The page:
Emily turned to look at me as the waiter walked away.
"That was weird," I said to her. She agreed.
I considered his reluctance and immediately considered that maybe he thinks I've had a few too many cocktails and just want to get up there and make a mockery of the restaurant and the trio's musical talent. But I wasn't.
And Rosebud is a nice restaurant, but it's far from stuffy. The slogan on the place's website says, "We like comfortable food, loud music and a good drink." I hardly think they're against people having a little fun on the microphone, good singer or not.
The more Emily and I discussed the reasons why they might be against my joining them for one song, the more annoying I found this trio. I mean, the place hosts "Grateful Dead," nights once a month. The fact that this trio, "wasn't sure," if I could come sing with them was annoying. Who did they think they are?
"Pssst . . .hey nameless trio playing in a restaurant on a Thursday night," I felt like saying, "Don't take yourself so seriously!"
Moreover, by that time our table of 15+ was quickly becoming the only group in the place, so the majority of people who could've been bothered by my singing Emily "Happy Birthday," would be my friends. And they already know I'm a terrible singer.
We ordered our food and enjoyed our meal and in between asking for drinks, Emily and I kept checking in with the waiter to see if he'd had any luck with convincing the band to let me join them.
Most of the time he shrugged his shoulders and said he wasn't sure; I wasn't convinced that he'd actually ever asked them. Towards the end of the meal, he returned to the table and said almost in a conciliatory voice said, "Ok . . .they're going to be winding down soon, so if you want to do it, you're going to need to go now."
"Now?," I said.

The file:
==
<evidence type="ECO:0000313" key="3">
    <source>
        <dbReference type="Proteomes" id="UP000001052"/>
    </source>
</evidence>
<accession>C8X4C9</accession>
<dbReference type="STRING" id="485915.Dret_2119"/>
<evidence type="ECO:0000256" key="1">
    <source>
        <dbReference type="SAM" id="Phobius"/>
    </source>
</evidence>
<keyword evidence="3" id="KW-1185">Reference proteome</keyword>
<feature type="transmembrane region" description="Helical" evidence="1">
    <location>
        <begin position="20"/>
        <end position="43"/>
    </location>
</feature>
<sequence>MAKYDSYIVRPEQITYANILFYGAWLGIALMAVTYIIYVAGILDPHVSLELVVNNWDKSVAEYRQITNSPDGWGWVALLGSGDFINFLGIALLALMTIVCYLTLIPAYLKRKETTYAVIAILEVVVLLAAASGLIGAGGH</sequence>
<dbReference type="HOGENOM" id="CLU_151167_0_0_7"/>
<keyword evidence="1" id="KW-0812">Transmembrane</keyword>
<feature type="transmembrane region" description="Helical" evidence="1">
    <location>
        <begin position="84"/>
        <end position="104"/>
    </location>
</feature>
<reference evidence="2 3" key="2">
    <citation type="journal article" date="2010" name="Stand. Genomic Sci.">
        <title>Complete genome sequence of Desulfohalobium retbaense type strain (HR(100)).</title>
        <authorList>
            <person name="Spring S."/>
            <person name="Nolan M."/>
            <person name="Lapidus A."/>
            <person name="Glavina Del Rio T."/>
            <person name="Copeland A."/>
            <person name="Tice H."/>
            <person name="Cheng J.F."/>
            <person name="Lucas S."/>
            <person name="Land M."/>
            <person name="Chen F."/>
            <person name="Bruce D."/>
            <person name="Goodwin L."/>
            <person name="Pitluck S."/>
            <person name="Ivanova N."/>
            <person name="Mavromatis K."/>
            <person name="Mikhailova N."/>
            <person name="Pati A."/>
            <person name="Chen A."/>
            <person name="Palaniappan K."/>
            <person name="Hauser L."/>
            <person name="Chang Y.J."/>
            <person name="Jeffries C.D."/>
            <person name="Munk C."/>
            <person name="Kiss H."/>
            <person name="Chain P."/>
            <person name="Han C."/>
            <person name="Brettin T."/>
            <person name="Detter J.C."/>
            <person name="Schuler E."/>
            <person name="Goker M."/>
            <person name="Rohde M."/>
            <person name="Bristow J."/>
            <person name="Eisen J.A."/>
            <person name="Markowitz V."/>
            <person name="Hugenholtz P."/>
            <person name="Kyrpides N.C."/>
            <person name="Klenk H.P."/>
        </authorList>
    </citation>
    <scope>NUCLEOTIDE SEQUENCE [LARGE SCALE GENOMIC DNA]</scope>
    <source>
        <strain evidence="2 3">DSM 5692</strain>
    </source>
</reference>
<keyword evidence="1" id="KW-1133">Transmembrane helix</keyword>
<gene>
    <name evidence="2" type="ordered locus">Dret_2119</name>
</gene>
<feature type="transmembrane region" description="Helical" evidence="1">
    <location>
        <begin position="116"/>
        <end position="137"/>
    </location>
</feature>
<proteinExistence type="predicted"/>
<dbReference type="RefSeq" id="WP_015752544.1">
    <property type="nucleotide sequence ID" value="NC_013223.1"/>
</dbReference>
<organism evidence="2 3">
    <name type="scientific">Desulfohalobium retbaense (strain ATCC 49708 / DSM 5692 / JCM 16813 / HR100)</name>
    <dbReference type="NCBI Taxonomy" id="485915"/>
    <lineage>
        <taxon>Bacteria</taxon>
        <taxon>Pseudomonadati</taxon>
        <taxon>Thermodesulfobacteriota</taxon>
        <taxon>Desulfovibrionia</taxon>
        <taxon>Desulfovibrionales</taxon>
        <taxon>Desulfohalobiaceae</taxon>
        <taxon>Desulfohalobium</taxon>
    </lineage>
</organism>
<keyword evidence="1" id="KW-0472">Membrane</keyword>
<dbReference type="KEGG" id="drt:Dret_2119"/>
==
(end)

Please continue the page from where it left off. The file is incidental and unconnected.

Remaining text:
Based on his reluctance to let me sing in the first place, I didn't waste any time in jumping up from the table and heading over there. I didn't want them to start packing up before I had my chance, or worse, change their minds completely.
I tried to casually walk over instead of breaking into a full on sprint to get there. I wanted to appear cool, not overeager, and definitely not nervous, which is exactly how I felt. Luckily the whole thing went down so quickly that I didn't have too much time and before I could even summon the birthday girl and everyone else to come watch, the trio started playing "Happy Birthday," and everyone missed the beginning.
They all made up for it by running to the front to cheer me on, and to shoot video, and as you will hear, singing along with me. Thanks, Trish.
I told you, I'm a bad singer.
Regardless, I thanked each of them profusely for allowing me to sing "Happy Birthday" to Emily. Not one of them would look me in the eye. They may have agreed to play along, they may have agreed to let me sing into the free microphone next to them, but they clearly weren't amused by this idea. At. All.
Maybe they'd never heard such a bad voice? Or maybe they feel as though their artistic integrity had been compromised by participating in such "sorority-girl" behavior?
Don't they know that either way, regardless of what I did, I could only make them look better?
Happy Birthday, Emily! Sorry your present was so crappy.